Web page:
I returned to work, but it was made clear to me that my way of dealing with unruly customers was not acceptable. Nothing was said to my face, but there were constant snide remarks made by the management about unnecessary violence and the number of customers who were complaining. It seemed as if they were looking for an excuse to get rid of me. Inevitably they found one. Like most door staff of that era, we had a fiddle going. Customers would come in, purchase a ticket from the cashier and then hand it in to the doorman at the point of entry. These tickets would then be counted by the manager at the end of the night to ensure the cashier’s till tallied up with the number of customers who had paid to get in. For instance 1,000 tickets sold at £5 each meant there should have been £5,000 in the till. I would collect the tickets, wrap an elastic band around ten or twenty of them and then drop the tickets to a friend, who would be waiting 50 ft below in the shopping precinct. This person would then sell them to people waiting to get the lift up to the club at a discounted rate. Those who had purchased a ticket would then come into the club, show the cashier the ticket and say they had been in earlier but had popped back out for something. The cashier would wave them through, and the ticket would be handed back to me. It wasn’t exactly lucrative, but it doubled my meagre wage every night.
One evening a man who regularly purchased my discounted tickets came into the reception area drunk and stuffed two or three pound notes into my top pocket in front of the assistant manager. Before I had a chance to ask the man what he was up to, the assistant manager pointed at me and said, ‘Come here, Lew.’
I had always disliked this guy. In my opinion he spoke down to the door staff. ‘Who the fuck are you talking to?’ I replied.
Without answering, he walked away in the direction of the manager Sid Stuart’s office. I did not wait to be summoned; I followed him and burst through the door just as he was grassing me to Sid. ‘Calm down, Lew,’ Sid pleaded. ‘We don’t want any trouble, but you have been caught fiddling. I am going to call the police.’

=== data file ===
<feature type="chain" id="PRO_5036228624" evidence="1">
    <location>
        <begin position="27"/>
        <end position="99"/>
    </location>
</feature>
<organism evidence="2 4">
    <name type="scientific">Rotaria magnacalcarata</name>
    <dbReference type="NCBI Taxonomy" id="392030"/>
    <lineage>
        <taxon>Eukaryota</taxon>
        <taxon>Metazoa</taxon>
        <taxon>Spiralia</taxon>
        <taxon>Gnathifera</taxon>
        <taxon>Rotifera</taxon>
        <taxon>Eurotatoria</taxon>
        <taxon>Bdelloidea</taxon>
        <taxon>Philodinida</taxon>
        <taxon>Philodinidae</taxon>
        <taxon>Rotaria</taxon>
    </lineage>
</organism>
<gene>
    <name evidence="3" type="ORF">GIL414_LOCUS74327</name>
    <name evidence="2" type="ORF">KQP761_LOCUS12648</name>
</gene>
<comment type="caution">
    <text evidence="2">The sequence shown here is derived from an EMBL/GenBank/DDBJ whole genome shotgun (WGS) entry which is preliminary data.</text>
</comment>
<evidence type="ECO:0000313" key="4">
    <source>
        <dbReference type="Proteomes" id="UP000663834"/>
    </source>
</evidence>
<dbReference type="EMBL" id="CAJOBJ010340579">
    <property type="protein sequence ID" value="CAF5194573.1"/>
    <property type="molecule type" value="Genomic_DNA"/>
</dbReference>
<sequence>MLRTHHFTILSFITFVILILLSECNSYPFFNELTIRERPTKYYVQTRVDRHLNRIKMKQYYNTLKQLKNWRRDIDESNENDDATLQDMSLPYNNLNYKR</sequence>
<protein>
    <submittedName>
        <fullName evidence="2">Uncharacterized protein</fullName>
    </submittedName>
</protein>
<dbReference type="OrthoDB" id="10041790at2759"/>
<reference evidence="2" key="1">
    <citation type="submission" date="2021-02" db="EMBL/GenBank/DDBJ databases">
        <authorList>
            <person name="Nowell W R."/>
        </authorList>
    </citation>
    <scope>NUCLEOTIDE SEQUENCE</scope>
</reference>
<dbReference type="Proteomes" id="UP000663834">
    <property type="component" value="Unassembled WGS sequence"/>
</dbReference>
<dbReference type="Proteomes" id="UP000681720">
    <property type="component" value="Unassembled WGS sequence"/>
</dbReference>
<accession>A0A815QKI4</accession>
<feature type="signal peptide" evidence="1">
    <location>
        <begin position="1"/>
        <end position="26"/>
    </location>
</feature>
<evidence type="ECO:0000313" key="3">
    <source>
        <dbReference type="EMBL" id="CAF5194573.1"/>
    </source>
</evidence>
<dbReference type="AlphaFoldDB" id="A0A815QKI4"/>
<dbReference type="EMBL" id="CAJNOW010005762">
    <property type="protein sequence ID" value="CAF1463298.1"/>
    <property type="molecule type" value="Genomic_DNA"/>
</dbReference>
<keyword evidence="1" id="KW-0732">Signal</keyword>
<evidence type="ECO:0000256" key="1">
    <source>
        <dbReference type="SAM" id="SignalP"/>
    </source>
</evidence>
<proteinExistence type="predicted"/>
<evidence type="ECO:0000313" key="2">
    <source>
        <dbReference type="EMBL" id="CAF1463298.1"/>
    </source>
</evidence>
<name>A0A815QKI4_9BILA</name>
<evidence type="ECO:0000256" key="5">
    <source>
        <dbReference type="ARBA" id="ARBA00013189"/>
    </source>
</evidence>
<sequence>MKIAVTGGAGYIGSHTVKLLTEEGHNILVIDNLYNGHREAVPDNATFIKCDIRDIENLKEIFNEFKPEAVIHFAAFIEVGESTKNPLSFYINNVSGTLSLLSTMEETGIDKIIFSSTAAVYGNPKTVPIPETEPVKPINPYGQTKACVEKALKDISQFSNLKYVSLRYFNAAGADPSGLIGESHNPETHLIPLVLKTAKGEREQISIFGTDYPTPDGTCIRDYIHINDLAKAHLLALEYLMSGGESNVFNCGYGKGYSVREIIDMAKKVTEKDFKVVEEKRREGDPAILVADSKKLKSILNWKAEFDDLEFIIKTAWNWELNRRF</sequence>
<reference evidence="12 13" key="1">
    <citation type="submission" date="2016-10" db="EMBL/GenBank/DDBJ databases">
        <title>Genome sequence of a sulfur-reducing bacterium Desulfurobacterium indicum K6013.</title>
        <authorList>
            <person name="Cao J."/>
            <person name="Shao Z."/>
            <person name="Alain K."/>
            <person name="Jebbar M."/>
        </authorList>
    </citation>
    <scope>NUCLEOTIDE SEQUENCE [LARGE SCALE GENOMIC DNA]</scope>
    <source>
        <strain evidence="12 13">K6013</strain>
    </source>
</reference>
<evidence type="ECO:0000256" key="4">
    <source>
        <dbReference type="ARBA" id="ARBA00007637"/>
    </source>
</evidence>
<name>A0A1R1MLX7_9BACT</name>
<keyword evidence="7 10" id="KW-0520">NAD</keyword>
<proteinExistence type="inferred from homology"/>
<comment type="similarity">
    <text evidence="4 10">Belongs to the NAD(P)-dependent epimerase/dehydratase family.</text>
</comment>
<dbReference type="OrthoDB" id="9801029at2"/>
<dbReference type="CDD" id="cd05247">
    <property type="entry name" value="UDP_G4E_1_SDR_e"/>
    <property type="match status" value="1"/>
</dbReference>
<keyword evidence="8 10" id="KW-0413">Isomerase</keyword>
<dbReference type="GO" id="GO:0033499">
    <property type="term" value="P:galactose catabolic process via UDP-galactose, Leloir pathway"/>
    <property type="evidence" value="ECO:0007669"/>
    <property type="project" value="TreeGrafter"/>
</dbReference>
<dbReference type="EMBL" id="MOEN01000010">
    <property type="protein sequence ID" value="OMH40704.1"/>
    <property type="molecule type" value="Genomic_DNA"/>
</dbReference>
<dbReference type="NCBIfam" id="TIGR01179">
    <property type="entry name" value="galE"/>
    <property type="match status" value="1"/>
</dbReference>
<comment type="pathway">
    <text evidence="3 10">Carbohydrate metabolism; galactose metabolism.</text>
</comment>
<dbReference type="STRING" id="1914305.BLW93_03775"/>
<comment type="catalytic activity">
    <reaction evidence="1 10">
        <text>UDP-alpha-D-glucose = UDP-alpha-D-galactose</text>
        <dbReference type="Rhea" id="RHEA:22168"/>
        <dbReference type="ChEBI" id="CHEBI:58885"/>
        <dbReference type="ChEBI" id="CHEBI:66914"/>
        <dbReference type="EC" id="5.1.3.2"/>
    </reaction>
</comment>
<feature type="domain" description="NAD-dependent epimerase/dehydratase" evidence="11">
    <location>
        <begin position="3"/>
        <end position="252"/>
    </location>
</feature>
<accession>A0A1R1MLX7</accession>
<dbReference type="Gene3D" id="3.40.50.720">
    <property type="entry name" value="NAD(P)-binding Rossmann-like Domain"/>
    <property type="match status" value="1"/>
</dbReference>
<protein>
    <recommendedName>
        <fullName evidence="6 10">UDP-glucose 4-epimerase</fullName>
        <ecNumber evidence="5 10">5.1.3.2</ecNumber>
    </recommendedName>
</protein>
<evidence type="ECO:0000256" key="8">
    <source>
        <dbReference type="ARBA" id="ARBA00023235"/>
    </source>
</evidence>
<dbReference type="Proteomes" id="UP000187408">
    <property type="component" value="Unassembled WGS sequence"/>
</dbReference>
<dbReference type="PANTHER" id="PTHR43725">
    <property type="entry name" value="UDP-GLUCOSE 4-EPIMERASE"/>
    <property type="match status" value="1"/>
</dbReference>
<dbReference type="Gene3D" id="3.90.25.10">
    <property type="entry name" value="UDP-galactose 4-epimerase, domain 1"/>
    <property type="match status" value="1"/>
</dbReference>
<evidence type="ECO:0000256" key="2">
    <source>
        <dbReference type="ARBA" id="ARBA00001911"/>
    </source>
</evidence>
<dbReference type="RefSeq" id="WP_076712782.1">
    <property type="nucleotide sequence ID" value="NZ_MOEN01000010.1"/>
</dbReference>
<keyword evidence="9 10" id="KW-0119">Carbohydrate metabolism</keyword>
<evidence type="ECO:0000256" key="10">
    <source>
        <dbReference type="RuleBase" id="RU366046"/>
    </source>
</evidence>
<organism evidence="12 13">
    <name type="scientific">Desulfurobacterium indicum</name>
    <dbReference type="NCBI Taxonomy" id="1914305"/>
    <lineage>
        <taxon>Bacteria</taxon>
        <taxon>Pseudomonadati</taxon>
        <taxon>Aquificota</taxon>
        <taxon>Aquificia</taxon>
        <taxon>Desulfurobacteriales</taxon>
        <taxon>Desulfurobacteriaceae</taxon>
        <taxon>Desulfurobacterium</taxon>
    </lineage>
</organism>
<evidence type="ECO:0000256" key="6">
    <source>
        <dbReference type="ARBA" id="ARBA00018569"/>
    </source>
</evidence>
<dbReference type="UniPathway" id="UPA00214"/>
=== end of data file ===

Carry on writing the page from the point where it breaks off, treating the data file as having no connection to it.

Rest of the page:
‘Really, Sid,’ I replied, ‘and how the fuck are you going to do that?’ I grabbed the two telephones that were on his desk, threw them on the floor, stamped repeatedly on them and then ripped the wires out of the wall.
The assistant manager ran shouting from the office, ‘Help, help, Paul! Lew has gone mad!’
Paul, a muscular young barman, entered the office. I told him to fuck off or he’d get it as well. He ran off without saying a word. I informed Sid that he could stick his job and walked out of the office. The assistant manager was in the corridor outside. I grabbed him by the lapels of the ridiculous-looking green velvet suit he was wearing and pulled his face close to mine. ‘If you ever dream of grassing me, I will pull your useless fucking head off. Do you understand?’ He wasn’t listening; he was trembling with fear and pleading with me to let him go. ‘Do you fucking understand?’ I shouted.
‘Yes, yes,’ he replied. ‘I understand.’ With a lapel in each hand I stretched my arms out. As the velvet cloth tore, he was lowered to the floor. When I walked away, he was on his knees clutching his shredded suit and sobbing uncontrollably.
Jean was happy when I told her that I was no longer going to be employed on the door. I had been working six nights a week, which meant we rarely had an opportunity to go out together. The violence I encountered at the club and the endless stream of threats I received down the phone while at home worried Jean. ‘Get a normal job, Lew,’ she begged. ‘We have a young son to think about now. We don’t need all of the aggravation.’
The trouble with women is they are usually bloody right, so, with a heavy heart, I agreed. I started work at the Lion Brewery in Coniston Road, Blackburn. I was employed in the keg room, stacking and cleaning out aluminium beer barrels. It was mundane work, but I enjoyed it – not only because the pay and working conditions were good, but also because I was able to train throughout the day using the full beer barrels as weights.
My boxing career had undoubtedly been hampered by my marriage to Jean and the nomadic life we had led. Including junior and schoolboy bouts I had, to date, fought more than 40 opponents in the ring. I had been disqualified five or six times for head-butting, biting or some similar violation of the rules, been beaten on points approximately eight times and had won the remainder. Had I boxed at one gym with the same trainer, which would have helped me to focus exclusively on developing my craft, I am confident I could have fought and defeated any British heavyweight. Ifs, buts and maybes: I accept that everybody’s life is tainted by those phrases, but I know I had the ability, and a lot of respected people in boxing think I had it too.